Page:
Lucy: when a package of drugs erupts in her guts it begins to unlock the full capacity of Lucy’s brain, turning her into a superhuman. This is a beautiful film to take in; full of colourful, poppy, bright, neon visuals of everything from single cells to galaxies, the big bang to the future (in 85 mins!!) and huge sweeping shots of cities, cultures, and continents reminiscent of something like Koyaanisqatsi. To put it simply – Lucy is a full on Eye Boner, and the CGI shots in particular are world-class. The biggest argument against the film is that the ‘10% of the brain myth’ has been debunked… I don’t hear anyone letting the dodgy science of Jurassic World, or tech of the Avengers, or gravity in the Fast franchise ruin those films. This is Science FICTION; get off your high horse and eat a buffet of dicks. The idea makes for an interesting film, especially if you dig the ongoing next leap in intelligence debate. Scarlett – who is in almost every shot – is hypnotising as an increasingly cold and calculating being, but the real star is Besson who’s back on top form, taking a bunch of chaotic elements, making them look great, then slotting them together into an exciting and ambitious narrative. On paper Lucy’s individual components are everything I love about modern cinema; a great ‘world cinema’ director, Korean actors, bombastic action, high-concept / big ideas, colourful & stylish (Cinéma Du Look), and entertaining… what more could anybody want? It’s Limitless for Sci-Fi nerds; it’s infinitely more engrossing that the Tree of Shite; it’s arguably the best Sci Fi film since The Matrix. Although the film goes ‘all in’ with a single divisive plot point – and whether you buy in to it or not – there’s no denying that Lucy is (at the very least) enthralling and entertaining. Personally, I’d put this down as Besson’s masterpiece
I Saw the Devil: when his fiancé falls prey to a deadly serial killer a secret service agent will stop at absolutely nothing to get even with the perpetrator. Make no mistake, this is revenge, Korean Style, and some parts of this picture make Oldboy look like a kids film – masochistic, nasty, graphic moments of extremely inhumane behavior. These would normally put you off, but this is so well crafted, and masterfully/beautifully shot (by – arguably – Korea’s best director) that it absolutely captivates. There are so many outstanding & memorable scenes: the riverside one is heartbreaking, agriculture one shocking, and many more jaw-dropping moments. Acting across the board is great, but the two (arguably Korea’s best actors) leads are absolutely mesmerising: Lee Byung-hun and Choi Min-Sik doing it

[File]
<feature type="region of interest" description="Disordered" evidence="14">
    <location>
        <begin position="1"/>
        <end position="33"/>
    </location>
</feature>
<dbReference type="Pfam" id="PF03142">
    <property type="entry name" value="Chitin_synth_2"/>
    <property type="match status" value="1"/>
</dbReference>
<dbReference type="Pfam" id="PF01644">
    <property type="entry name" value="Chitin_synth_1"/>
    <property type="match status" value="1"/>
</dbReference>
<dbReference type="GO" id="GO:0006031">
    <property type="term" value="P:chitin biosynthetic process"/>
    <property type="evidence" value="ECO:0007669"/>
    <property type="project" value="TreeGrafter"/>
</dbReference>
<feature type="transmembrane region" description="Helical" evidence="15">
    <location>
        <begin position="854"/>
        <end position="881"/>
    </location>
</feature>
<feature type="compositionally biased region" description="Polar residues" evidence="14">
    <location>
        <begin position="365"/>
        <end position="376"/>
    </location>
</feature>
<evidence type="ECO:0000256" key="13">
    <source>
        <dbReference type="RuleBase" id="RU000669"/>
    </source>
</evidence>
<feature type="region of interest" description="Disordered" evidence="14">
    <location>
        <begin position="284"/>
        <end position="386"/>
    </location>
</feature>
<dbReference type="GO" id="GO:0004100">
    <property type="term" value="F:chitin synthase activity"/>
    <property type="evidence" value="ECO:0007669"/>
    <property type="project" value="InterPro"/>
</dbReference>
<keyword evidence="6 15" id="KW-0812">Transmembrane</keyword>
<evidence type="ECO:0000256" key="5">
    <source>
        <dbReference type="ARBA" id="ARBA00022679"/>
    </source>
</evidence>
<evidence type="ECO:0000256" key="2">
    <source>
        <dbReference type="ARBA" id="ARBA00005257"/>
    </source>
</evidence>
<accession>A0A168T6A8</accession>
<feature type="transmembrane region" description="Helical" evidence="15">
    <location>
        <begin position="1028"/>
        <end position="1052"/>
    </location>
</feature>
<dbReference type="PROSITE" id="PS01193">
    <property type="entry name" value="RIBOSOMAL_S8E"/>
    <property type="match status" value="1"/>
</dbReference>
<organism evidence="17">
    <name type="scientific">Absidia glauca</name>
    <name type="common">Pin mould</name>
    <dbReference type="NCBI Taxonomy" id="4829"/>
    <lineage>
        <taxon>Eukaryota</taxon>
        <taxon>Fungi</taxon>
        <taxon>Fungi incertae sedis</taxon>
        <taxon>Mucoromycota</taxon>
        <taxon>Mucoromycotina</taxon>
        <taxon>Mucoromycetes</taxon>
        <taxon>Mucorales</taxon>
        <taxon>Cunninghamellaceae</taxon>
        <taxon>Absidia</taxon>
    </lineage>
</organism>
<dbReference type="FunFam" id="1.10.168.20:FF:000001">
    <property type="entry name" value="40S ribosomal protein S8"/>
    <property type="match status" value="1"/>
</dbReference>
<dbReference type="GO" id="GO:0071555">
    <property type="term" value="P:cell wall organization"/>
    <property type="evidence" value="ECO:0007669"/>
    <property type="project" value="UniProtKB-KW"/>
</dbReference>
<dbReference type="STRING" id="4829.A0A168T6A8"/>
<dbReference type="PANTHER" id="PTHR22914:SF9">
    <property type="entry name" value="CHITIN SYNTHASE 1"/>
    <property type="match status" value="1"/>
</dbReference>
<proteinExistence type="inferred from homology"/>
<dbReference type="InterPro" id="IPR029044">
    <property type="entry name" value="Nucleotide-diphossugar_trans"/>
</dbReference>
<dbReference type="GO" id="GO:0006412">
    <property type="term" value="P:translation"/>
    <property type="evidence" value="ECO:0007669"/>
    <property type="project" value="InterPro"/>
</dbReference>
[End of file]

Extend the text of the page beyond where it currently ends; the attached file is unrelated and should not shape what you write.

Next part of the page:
gangnam world-class style. There’s a lot of ‘blood on your hands’ / ‘becoming a monster’ themes, which get a little tedious and feel over-emphasised. I Saw the Devil has everything: tension, drama, black-comedy, gore, shock, thriller, nasty, nice and everything in between – it’s all in there, and it’s all handled spectacularly by the director and his leading men. It may be too dark, graphic or gristly for some, but if you’ve got a strong stomach this is a fantastic film.
Oldboy: After being imprisoned for 15 years with no explanation, one man has to search through all his skeletons and figure out who he offended. I can sum this up in one word: exceptional. And everything about this film is exceptional. Choi Min-sik and Yoo Ji-tae give career-defining performances. The editing throughout is top rate and there’s some fantastically dark comedy. The finale is one of the biggest cluster-and-head-fucks I’ve ever seen and despite around 10 viewings it still turns my stomach. The score is astounding, particularly how it complements the climax. That single-take fight scene in the corridor is stunning and there’s even some unique, but Improper, use of CDs, claw hammers & a toothbrush! An utterly remarkable and 150% un-remakable story (so relieved to hear that the hollywood re-make has been axed). The taboo material will be too much for some but otherwise this is flawless. This is still my favourite, and one of the best movies I’ve ever seen.
Shiri: Korean action blockbuster that opens up promisingly with some apeshit assassin training followed by a slew of hits that leave police scratching their heads. Throw in a couple of grudges, potential moles, twists, numerous gunfights and you’d think this film was solid gold. Unfortunately, it’s not very original: secret weapon nicked by breakaway terrorists who threaten to use it against the public. Someone basically nabbed the best bits from films like Nikita, Heat, Hard Boiled and Die Hard. Unfortunately, they didn’t steal a good soundtrack, as this one is beyond rubbish. The 2D characters could have benefited from a better script. Despite on-screen animosity between North and South Korea the film’s clearly pro-unity. Overall, it’s a pretty standard effort that brings nothing new to the table. Brainless action flick – best stick to the one’s mentioned above.